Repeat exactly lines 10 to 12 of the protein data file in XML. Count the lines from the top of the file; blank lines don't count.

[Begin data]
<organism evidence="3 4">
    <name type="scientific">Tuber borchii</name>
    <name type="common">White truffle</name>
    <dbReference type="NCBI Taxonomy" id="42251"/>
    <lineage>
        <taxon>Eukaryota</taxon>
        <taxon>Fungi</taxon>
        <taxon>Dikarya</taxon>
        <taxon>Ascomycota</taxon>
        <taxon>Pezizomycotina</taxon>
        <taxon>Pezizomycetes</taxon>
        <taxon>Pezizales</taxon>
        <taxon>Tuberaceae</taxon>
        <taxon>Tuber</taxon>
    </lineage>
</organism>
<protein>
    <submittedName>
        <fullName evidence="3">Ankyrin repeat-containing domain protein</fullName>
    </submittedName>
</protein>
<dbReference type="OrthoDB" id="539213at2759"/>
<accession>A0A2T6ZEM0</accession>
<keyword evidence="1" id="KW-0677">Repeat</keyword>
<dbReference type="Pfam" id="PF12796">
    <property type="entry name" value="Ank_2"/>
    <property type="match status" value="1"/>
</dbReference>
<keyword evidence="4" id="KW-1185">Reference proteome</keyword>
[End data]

        <taxon>Pezizomycotina</taxon>
        <taxon>Pezizomycetes</taxon>
        <taxon>Pezizales</taxon>